Chemicals at first glance can be confusing. How are we supposed to know what all the different herbicides on the market do and which ones to use, when we can barley even pronounce the lengthy words that look like they fell out of an organic chemistry textbook. “What herbicide can I spay on my food plot?” is one of the most common questions we get, so I decided to create an herbicide guide to help fellow food plotters understand chemical weed control.
Before planting any of our food plot blends, it is important to kill off all vegetation in the plot area. This creates an area that is free of any weed competition, allowing the seeds get established without fighting other plants for resources. In order to kill all vegetation, I recommend using a glyphosate product. The chemical glyphosate is found labeled under many different trade names, the most popular being “Roundup”. Glyphosate is a non-selective herbicide meaning that it will kill most plants that it comes in contact with. Glyphosate works by absorbing though the leaves of the plant then spreading to all parts, disrupting amino acid production need for growth. It is important to note that glyphosate only affects actively growing plants and does not affect seeds in the soil. After the plot area has been sprayed and killed off, the seed can be no-till drilled in, or the plot area can be disked and planted.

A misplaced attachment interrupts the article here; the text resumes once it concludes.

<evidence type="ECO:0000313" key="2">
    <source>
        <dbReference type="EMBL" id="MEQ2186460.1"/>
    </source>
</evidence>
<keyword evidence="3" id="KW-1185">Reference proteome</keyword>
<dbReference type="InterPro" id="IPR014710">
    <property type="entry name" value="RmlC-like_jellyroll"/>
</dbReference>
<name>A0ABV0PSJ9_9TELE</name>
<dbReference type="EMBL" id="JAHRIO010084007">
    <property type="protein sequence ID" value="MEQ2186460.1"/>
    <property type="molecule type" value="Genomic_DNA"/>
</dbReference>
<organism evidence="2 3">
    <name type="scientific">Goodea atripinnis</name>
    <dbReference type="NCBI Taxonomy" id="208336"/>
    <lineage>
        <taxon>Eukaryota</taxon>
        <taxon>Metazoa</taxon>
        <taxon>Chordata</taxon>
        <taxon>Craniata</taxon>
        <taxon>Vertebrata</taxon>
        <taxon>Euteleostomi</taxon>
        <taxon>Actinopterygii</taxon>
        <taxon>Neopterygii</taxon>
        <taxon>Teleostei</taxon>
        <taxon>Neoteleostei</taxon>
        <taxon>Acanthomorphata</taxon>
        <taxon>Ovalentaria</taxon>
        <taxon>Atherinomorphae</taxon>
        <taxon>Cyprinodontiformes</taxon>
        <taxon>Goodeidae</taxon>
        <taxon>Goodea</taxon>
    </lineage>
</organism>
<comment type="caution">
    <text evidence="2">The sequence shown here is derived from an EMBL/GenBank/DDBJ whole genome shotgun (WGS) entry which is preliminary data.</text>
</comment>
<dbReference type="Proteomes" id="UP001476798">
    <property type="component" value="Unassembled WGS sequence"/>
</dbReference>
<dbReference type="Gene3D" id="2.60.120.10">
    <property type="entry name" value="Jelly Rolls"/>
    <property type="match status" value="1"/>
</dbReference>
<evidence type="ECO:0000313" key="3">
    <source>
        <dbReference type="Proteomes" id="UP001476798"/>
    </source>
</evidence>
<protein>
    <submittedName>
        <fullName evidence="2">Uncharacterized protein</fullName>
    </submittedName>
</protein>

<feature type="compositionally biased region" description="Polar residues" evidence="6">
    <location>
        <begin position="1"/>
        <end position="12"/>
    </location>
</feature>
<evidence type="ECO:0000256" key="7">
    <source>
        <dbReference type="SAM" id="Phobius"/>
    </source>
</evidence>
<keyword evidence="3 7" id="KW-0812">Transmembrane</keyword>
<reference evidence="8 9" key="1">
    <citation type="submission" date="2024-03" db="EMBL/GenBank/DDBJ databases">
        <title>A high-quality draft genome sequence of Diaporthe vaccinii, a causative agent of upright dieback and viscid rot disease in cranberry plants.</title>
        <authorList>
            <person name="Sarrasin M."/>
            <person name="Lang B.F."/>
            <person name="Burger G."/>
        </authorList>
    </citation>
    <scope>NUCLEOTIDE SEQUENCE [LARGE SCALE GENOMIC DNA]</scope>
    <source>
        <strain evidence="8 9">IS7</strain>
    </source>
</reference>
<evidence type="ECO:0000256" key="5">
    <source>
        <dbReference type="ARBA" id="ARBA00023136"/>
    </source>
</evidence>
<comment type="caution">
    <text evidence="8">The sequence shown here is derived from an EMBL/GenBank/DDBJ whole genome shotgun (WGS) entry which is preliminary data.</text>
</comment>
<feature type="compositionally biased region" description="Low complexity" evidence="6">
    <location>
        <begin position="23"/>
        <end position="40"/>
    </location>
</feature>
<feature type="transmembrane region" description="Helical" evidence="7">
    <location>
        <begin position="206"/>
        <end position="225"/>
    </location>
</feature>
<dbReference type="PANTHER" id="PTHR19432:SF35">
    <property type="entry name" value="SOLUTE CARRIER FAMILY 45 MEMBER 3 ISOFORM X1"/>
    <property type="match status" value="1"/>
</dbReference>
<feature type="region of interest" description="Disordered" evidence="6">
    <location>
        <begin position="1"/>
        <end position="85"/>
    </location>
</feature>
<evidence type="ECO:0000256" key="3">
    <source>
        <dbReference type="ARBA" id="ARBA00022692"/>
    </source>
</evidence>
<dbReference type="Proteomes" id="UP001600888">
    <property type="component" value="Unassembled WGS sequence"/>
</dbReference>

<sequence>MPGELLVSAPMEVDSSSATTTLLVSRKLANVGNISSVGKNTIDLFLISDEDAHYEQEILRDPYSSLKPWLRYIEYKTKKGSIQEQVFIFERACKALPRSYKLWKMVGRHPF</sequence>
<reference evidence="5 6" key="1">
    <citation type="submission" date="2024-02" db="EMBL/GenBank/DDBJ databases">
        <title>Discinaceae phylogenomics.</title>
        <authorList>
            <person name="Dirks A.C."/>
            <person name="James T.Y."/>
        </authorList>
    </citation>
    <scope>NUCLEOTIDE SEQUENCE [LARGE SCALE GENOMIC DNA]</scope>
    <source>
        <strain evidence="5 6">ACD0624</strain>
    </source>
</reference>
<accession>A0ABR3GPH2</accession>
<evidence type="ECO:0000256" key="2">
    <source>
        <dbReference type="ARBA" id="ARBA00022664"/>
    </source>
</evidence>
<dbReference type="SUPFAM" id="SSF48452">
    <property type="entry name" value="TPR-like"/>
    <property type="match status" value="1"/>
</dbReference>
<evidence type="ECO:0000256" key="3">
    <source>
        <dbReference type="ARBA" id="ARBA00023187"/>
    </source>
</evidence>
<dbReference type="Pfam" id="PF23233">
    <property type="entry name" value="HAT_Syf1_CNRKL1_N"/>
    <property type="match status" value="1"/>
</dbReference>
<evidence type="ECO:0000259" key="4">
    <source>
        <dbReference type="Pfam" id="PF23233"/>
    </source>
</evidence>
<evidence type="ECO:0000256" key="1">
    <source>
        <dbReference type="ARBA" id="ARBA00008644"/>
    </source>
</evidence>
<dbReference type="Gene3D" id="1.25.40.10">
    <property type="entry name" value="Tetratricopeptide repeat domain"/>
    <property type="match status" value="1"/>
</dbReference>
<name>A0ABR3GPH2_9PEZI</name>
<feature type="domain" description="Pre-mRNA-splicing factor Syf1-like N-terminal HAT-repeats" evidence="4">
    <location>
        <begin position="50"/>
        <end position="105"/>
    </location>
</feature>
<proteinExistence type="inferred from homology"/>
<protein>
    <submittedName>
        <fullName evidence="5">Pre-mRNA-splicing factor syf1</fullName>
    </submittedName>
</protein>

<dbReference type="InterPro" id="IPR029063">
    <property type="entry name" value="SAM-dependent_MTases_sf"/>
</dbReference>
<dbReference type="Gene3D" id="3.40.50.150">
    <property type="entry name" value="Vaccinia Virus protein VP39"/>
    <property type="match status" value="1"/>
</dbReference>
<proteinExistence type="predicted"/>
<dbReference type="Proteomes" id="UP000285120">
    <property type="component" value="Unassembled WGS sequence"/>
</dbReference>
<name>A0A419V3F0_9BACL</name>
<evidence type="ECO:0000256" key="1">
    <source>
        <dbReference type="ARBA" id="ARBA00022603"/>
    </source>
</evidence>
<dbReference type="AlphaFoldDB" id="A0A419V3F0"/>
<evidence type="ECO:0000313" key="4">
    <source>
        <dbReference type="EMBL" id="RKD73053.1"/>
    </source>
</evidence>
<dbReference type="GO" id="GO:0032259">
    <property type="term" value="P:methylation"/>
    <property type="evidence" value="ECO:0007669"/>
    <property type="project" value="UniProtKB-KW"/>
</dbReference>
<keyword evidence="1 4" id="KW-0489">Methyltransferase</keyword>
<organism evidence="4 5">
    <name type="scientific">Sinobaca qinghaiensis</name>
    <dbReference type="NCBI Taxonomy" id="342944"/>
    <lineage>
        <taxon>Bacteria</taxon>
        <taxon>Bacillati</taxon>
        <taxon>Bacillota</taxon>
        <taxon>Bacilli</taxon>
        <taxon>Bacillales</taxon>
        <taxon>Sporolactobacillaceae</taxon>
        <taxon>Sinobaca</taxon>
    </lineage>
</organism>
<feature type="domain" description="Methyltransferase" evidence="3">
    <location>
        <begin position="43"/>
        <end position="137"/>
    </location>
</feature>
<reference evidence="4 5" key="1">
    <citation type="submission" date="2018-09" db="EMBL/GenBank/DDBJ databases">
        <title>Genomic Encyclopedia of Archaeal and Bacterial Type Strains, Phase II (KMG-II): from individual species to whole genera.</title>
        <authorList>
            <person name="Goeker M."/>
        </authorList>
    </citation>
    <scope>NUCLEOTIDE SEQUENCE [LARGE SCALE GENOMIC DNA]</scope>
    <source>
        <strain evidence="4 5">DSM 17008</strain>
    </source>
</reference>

Preemergent herbicides can also be used as a preventative application to keep weeds out of your food plots. Preemergent chemicals are used just as they sound, they are applied to the soil before the weeds germinate and emerge. Thus, with preemergent herbicides, weeds are not sprayed when they are found in the food plot, instead the area is sprayed beforehand to keep the weeds from coming up all together. There are residuals in these chemicals which stay active in the soil and has a residual killing effect on germinating plants for a specific amount of time. These chemicals can be a great tool for food plotters, but it’s important to read the herbicide label to see what crops the specific chemical is approved for and to see how long the residual effects will be on the soil as that may dictate what can be planted in the plot area later on down the road. Some chemicals won’t allow planting of specific crops within a certain time period of the application due to the ability of the chemical to kill of specific germinating seeds.
Weed Control in Fall Annual Plot- This includes our food plot blends: Brassica Banquet, Canola Crave, Greenfield, Max-Attract, Root King Radish, Shake & Rake, Trophy Grazer Oats, Turbo Turnip, Ultra Forage, & Wicked Greens
Weed control in fall annual plots is usually not necessary as long as the food plot area was prepared correctly before planting. There may be some weeds that will show up in the plot, but most will die after the first frost. The weeds should not get to a threshold where they will need chemical control in fall annual plots.
Weed Control in Perennial Plots- This includes our food plot blends: Alfa-Feast, Champion Chicory, King Ladino White Clover, Monster Mix, & Rackup Red Clover.